Greek Orthodox Music in Ottoman Istanbul

Greek Orthodox Music in Ottoman Istanbul

Nation and Community in the Era of Reform
Erol, Merih
Distribution: World
Publication date: 12/07/2015
Format: Hardback 12 b&w illus., 8 audio
ISBN: 978-0-253-01833-5
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Description

During the late Ottoman period (1856–1922), a time of contestation about imperial policy toward minority groups, music helped the Ottoman Greeks in Istanbul define themselves as a distinct cultural group. A part of the largest non-Muslim minority within a multi-ethnic and multi-religious empire, the Greek Orthodox educated elite engaged in heated discussions about their cultural identity, Byzantine heritage, and prospects for the future, at the heart of which were debates about the place of traditional liturgical music in a community that was confronting modernity and westernization. Merih Erol draws on archival evidence from ecclesiastical and lay sources dealing with understandings of Byzantine music and history, forms of religious chanting, the life stories of individual cantors, and other popular and scholarly sources of the period. Audio examples keyed to the text are available online.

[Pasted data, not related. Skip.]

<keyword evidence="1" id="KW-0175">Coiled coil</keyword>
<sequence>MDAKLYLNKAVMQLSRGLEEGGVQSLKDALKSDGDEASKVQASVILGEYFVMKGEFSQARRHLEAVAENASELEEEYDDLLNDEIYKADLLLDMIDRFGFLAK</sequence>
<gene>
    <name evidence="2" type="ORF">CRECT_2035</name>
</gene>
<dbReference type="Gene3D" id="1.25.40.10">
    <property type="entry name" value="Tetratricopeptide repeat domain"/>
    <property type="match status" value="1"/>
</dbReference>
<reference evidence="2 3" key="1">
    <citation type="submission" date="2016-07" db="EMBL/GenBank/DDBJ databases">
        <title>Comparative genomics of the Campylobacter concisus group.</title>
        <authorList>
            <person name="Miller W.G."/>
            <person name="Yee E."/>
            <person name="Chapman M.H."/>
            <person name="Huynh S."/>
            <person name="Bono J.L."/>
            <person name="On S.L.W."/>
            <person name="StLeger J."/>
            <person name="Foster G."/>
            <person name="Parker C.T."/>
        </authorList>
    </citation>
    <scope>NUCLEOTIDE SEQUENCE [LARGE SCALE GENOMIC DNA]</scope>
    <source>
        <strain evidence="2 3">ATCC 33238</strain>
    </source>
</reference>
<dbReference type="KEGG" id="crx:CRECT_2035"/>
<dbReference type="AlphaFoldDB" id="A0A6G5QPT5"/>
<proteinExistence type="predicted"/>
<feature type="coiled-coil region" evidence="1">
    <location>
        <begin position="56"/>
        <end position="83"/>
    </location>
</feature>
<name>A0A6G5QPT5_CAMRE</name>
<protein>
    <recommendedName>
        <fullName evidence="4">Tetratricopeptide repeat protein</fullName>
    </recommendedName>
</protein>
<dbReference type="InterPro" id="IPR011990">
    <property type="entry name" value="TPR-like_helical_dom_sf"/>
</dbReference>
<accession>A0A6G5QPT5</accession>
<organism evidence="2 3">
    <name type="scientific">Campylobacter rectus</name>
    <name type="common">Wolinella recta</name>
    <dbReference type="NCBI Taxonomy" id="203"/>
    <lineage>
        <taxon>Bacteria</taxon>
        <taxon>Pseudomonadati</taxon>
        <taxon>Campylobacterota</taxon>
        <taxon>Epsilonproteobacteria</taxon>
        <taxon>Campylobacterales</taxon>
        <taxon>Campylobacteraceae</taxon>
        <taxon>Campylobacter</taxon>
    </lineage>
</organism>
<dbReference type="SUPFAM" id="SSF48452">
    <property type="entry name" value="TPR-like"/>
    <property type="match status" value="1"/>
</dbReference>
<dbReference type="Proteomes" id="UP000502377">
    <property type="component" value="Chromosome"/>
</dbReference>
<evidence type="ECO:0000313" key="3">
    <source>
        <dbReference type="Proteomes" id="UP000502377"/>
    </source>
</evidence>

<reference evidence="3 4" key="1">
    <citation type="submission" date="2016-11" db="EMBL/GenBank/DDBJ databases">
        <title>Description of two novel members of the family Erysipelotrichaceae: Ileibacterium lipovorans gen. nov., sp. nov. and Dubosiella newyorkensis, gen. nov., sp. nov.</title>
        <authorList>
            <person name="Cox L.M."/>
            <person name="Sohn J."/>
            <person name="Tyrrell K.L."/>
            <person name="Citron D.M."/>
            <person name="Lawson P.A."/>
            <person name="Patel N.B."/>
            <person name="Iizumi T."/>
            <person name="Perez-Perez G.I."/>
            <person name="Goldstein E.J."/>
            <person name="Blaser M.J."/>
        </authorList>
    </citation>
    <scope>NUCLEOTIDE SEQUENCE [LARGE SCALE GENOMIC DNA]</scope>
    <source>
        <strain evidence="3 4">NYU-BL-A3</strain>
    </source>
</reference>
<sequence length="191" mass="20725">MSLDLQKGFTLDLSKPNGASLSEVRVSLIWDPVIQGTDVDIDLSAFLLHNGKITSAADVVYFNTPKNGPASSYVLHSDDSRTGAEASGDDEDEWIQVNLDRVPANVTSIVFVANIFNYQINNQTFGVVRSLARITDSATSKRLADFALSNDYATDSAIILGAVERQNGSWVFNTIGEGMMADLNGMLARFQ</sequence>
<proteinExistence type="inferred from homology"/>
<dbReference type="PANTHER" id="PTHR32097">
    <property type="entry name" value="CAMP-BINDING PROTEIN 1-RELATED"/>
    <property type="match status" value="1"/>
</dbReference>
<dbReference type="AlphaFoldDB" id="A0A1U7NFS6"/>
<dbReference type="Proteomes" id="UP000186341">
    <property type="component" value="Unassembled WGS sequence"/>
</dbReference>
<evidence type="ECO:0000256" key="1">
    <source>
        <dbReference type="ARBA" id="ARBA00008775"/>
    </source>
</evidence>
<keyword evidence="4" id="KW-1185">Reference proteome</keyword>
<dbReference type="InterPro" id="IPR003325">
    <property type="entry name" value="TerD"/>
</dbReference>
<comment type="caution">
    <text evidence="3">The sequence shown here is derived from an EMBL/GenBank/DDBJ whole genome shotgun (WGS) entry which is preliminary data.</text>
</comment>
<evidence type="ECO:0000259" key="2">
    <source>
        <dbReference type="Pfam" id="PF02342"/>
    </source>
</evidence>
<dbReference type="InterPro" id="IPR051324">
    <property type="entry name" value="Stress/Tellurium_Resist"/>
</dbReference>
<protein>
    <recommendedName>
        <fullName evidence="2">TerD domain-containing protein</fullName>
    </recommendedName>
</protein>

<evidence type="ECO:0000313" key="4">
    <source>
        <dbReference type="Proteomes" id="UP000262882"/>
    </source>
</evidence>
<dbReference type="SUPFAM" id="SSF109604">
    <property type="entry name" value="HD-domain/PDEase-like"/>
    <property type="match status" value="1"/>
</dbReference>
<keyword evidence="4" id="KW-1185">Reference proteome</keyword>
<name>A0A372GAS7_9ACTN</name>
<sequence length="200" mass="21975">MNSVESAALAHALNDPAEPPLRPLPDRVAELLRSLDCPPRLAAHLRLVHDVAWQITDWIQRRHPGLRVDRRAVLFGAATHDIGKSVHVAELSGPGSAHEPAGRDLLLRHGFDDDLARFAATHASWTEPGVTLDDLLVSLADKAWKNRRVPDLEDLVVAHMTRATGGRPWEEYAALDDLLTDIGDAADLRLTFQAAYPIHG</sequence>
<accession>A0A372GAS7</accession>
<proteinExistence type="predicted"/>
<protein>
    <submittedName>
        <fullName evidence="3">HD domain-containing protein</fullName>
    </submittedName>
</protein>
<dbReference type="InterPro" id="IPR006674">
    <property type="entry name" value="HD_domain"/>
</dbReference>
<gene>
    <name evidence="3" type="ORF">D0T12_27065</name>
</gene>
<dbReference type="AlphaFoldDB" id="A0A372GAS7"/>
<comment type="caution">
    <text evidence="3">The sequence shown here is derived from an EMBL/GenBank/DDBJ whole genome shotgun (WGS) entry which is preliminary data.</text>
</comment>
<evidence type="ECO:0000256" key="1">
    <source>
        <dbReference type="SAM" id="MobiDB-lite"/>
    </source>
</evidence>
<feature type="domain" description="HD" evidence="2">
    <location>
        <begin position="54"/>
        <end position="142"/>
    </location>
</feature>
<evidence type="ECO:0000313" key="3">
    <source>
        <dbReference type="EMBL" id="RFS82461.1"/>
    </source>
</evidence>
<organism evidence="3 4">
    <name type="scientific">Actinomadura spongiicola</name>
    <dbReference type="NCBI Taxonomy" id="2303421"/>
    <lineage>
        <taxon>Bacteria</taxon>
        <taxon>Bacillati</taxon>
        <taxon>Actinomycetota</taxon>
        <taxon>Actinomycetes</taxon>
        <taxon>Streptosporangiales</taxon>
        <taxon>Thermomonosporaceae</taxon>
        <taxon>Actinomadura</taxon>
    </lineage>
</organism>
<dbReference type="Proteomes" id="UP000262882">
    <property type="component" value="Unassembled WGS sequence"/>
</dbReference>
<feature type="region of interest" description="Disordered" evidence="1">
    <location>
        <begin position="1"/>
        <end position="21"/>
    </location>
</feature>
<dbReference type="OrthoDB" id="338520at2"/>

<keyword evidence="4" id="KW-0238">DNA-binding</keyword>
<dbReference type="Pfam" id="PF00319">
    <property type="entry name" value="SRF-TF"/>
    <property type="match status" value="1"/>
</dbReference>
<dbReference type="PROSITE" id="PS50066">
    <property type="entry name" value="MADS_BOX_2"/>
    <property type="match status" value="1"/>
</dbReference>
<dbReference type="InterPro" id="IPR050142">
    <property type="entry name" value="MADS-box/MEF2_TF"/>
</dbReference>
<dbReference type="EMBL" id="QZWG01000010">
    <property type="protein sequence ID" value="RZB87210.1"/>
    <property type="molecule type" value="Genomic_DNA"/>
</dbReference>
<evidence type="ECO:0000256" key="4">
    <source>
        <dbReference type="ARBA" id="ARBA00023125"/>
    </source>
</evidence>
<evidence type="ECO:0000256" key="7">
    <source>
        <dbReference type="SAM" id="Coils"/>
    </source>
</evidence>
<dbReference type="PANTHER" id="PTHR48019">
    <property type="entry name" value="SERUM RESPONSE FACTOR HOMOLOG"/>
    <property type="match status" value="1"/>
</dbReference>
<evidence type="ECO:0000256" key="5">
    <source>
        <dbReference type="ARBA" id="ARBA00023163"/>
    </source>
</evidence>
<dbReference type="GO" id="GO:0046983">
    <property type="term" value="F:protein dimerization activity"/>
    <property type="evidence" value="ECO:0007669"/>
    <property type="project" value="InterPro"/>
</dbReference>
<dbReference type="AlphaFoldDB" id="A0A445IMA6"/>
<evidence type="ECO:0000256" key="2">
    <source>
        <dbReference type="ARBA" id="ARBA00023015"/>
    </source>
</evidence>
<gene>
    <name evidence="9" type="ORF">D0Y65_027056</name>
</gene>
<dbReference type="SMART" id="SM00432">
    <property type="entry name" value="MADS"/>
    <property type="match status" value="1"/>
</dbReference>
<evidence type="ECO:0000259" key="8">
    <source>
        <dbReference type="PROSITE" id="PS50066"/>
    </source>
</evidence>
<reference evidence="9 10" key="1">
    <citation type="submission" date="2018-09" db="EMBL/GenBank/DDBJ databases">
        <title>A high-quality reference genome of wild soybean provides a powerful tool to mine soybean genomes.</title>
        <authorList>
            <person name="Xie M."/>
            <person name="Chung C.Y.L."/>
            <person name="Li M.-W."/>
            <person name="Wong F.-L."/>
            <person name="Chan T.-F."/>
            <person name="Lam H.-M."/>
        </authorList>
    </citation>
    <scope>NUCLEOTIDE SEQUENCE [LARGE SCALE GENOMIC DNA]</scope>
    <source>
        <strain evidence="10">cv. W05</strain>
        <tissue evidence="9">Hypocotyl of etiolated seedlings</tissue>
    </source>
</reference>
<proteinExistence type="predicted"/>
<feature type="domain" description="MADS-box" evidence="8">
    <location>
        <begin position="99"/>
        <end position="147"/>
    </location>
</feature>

Author Bio

Merih Erol is senior fellow at Koç University’sResearch Center for Anatolian Civilizations in Istanbul.In 2014, she was Onassis Foundation Visiting Faculty in the Department of History at Boaziçi University, Istanbul. Previously, she was a visiting scholar at Harvard and Princeton Universities, the Max Planck Institute for Human Development, and the Center for Advanced Study, Sofia.

Reviews

Merih Erol’s careful examination of the prominent church cantors of this period, their opinions on Byzantine, Ottoman and European musics as well as their relationship with both the Patriarchate and wealthy Greeks of Istanbul presents a detailed picture of a community trying to define their national identity during a transition. . . . Her study is unique and detailed, and her call to pluralism is timely.

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Table of Contents

Introduction
1. The City’s Greek Orthodox: An Overview
2. Liturgical Music and the Middle Class
3. Confronting the Musical Past
4. The Music Debate and Tradition
5. Music and National Identity
6. Singing and Political Allegiance
Conclusion

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